HONOLULU, Hawaii -- Following big Army's push to make Soldiers more resilient, senior noncommissioned officers with the 8th Special Troops Battalion, 8th Theater Sustainment Command, came together for a combination hike and master resiliency classes on the Kuli'ou'ou Ridge Trail, Oct. 12.

The NCOs followed the 1.66-mile hike up to the nearly 2,000-foot Koolau summit, stopping at various points along the way, to learn some of the master resiliency lessons outlined by the Army and the University of Pennsylvania.

Resiliency training is part of Comprehensive Soldier Fitness, which focuses on the five dimensions of strength: emotional, social, spiritual, family and physical.

"We've been working for about the last year on Comprehensive Soldier Fitness," said retired Gen. George Casey Jr., former chief of staff of the Army, at the master resiliency training pilot program at the University of Pennsylvania in August of this year. "It's designed to bring mental fitness up to the same level that we give to physical fitness. In this era of persistent conflict, we've found that the vast majority of Soldiers deploying have a positive growth experience because they're exposed to something very difficult and they succeed. Our goal through Comprehensive Soldier Fitness is to ensure all Soldiers have the skills to grow and succeed."

The 8th STB heard that message loud and clear, and has been using classes, as well as its junior- and senior-level NCO development programs to teach Soldiers and NCOs about resiliency and the part it plays in their overall health.

"A lot of times, seniors don't realize how important it is to catch our negative thoughts and change them into positive ones," said Master Sgt. Sydney Lamb, main finance official for the 8th TSC. "Initially, when we started the hike, I didn't think I could do it, but I used resiliency to push myself and change my way of thinking until I reached the top of the summit."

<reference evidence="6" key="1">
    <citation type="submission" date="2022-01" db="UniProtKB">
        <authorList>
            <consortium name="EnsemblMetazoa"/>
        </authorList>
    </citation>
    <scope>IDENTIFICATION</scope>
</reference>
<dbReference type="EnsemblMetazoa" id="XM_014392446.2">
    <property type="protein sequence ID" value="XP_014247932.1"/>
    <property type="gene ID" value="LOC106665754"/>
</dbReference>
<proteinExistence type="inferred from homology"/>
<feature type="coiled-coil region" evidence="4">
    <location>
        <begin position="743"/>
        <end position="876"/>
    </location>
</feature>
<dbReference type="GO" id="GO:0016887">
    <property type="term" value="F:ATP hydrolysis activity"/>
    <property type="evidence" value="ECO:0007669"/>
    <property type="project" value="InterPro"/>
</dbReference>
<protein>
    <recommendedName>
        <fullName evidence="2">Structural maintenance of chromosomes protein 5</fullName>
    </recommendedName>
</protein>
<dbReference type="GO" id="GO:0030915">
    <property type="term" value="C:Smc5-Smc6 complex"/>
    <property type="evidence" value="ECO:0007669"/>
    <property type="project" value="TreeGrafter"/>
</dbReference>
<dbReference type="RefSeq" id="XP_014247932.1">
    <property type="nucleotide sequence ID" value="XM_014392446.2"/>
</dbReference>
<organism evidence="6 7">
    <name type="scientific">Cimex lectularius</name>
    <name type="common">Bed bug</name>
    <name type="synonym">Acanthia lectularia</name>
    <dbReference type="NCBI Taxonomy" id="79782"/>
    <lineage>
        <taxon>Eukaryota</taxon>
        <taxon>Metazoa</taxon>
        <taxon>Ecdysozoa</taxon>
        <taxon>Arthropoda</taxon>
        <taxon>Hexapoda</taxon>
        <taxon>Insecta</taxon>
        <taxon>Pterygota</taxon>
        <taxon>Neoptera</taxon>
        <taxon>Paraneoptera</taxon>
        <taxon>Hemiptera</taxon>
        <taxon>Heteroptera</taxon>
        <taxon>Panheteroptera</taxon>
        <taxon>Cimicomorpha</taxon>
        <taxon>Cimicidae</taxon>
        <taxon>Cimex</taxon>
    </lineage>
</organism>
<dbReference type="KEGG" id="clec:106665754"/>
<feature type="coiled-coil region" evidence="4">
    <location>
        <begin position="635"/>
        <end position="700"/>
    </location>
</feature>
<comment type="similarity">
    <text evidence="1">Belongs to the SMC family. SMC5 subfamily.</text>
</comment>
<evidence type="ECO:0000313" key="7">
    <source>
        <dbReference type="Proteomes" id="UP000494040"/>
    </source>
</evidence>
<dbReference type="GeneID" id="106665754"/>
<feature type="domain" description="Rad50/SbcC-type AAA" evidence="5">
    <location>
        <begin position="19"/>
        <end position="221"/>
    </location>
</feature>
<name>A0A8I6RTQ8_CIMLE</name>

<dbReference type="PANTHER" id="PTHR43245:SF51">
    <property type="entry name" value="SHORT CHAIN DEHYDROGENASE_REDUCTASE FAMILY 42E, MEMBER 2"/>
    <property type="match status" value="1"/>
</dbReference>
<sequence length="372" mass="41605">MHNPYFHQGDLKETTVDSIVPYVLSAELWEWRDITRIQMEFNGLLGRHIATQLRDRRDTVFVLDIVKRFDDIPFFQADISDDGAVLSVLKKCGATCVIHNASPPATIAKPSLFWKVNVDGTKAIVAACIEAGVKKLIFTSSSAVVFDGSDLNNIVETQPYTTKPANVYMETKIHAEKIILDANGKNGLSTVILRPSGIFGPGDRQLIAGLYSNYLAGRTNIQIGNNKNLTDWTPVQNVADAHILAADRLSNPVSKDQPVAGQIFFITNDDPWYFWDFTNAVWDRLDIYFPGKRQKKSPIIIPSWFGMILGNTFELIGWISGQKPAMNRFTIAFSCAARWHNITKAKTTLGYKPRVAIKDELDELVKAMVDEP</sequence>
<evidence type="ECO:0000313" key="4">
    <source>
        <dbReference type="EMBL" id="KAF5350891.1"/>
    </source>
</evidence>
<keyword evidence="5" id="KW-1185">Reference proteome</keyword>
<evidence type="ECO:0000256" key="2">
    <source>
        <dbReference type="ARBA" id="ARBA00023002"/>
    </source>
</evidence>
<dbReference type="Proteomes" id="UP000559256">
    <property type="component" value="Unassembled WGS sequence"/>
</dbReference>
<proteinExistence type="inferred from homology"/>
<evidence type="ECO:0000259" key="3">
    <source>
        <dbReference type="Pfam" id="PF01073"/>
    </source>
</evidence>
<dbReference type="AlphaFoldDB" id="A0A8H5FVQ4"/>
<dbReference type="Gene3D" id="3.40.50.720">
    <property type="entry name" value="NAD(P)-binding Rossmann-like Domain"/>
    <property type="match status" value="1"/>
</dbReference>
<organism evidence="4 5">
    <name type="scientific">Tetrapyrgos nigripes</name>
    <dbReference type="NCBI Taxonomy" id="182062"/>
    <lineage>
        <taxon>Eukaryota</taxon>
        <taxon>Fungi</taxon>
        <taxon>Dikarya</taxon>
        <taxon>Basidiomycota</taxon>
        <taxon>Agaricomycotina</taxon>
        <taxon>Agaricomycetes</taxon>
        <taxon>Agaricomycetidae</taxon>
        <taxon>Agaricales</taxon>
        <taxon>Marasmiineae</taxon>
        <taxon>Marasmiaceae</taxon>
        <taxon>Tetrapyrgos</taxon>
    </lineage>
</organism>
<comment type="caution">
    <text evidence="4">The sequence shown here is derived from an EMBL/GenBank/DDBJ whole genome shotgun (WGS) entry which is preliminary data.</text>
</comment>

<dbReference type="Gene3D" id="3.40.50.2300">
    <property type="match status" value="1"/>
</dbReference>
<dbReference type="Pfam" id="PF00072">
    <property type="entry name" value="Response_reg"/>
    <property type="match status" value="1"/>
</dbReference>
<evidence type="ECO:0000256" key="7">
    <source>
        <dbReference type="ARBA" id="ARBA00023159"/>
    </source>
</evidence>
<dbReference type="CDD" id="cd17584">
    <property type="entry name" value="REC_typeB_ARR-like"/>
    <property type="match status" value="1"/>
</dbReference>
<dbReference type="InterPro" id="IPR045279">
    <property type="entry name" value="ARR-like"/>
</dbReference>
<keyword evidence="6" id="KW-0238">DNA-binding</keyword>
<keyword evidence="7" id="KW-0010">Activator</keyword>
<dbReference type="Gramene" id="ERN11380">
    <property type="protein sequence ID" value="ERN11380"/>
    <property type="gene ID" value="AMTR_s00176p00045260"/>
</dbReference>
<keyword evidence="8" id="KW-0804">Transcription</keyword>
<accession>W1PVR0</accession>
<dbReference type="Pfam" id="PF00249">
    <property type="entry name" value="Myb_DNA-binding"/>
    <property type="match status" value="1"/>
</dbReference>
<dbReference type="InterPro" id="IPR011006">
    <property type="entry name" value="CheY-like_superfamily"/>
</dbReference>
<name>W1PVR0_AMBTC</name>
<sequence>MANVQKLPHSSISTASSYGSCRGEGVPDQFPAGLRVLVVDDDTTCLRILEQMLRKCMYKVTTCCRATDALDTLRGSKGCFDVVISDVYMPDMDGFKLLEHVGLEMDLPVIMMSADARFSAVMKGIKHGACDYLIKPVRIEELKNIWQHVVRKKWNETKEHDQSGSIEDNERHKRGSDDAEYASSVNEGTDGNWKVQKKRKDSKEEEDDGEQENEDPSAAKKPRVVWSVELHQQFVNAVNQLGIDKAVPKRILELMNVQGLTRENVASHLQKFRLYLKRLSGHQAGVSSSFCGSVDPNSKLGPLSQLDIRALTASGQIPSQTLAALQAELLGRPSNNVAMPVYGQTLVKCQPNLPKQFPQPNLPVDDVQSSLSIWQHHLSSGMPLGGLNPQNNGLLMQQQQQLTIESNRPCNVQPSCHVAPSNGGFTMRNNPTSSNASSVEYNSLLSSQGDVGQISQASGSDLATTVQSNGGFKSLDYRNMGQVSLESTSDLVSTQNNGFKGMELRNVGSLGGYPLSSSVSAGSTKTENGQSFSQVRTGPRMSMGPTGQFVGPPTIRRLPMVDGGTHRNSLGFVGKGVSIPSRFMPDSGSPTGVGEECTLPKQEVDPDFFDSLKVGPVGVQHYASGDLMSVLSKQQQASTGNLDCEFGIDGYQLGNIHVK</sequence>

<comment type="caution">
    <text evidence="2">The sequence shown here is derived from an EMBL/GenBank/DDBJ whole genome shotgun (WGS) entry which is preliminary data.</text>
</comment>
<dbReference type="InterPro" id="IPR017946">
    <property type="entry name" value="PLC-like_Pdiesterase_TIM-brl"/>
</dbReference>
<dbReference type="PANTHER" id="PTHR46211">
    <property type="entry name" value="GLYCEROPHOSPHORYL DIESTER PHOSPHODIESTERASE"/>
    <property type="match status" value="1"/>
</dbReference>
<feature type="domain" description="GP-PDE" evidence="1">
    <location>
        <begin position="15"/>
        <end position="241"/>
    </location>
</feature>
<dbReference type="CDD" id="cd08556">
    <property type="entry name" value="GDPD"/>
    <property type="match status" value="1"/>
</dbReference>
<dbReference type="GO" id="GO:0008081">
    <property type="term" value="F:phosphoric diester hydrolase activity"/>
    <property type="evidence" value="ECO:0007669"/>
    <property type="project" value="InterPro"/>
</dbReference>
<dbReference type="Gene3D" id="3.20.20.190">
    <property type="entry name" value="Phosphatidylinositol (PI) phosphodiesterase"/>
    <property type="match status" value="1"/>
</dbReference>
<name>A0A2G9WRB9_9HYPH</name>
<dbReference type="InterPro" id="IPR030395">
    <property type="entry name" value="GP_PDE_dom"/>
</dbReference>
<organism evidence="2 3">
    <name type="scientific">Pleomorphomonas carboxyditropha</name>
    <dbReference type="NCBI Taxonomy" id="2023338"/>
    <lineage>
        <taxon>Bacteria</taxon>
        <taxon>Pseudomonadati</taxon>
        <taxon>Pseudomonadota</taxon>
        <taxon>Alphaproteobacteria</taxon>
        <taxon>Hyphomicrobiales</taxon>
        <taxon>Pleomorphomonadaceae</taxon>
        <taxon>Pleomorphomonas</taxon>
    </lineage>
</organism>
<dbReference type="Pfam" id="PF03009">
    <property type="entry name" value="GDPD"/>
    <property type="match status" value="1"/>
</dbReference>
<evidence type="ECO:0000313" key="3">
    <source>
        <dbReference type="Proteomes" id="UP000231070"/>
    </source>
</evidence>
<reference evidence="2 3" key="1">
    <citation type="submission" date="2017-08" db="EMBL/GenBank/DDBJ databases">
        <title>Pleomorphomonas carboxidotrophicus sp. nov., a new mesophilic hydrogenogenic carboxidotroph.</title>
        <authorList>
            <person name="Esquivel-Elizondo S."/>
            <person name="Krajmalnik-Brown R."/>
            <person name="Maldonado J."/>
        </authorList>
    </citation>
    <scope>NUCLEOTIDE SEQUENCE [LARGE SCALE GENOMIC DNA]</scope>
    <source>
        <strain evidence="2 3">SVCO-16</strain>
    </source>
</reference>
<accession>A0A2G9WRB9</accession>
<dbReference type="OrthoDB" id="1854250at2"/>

"We wanted to really do some training that was truly physically challenging, where they would need resiliency to complete the task," said Sgt. 1st Class Raymond Law, operations noncommissioned officer for the support operations section of the 8th TSC, and the coordinator for the day's event. "We put together a senior NCO master resiliency challenge that incorporated physical training with two modules of (master resiliency training)."

MRT is being adapted from the Positive Psychology Program at the University of Pennsylvania in Philadelphia. Positive Psychology is a branch of psychology that focuses on the empirical study of such things as positive emotions, strengths-based character and healthy institutions. More than a dozen scientific studies have shown positive results in students whose teachers have been trained in the program, including better grades, less dropouts and less behavioral issues.

"I want to create an Army that is just as psychologically fit as it is physically fit," Casey said in "Comprehensive Soldier Fitness: A Vision for Psychological Resilience in the U.S. Army" in "American Psychologist."

"The key to psychological fitness is resilience, and from here on, resilience will be taught and measured throughout the United States Army," he said.

The 8th STB and the 8th TSC will continue efforts to promote resiliency and MRT through classes, training and other fun activities that incorporate hands-on learning.

"The plan I put in place is going to be the template for upcoming events," said Law about MRT and future training. "We are going to continue to implement MRT into as many things as possible. It's good training and will help strengthen our Soldiers and our Army."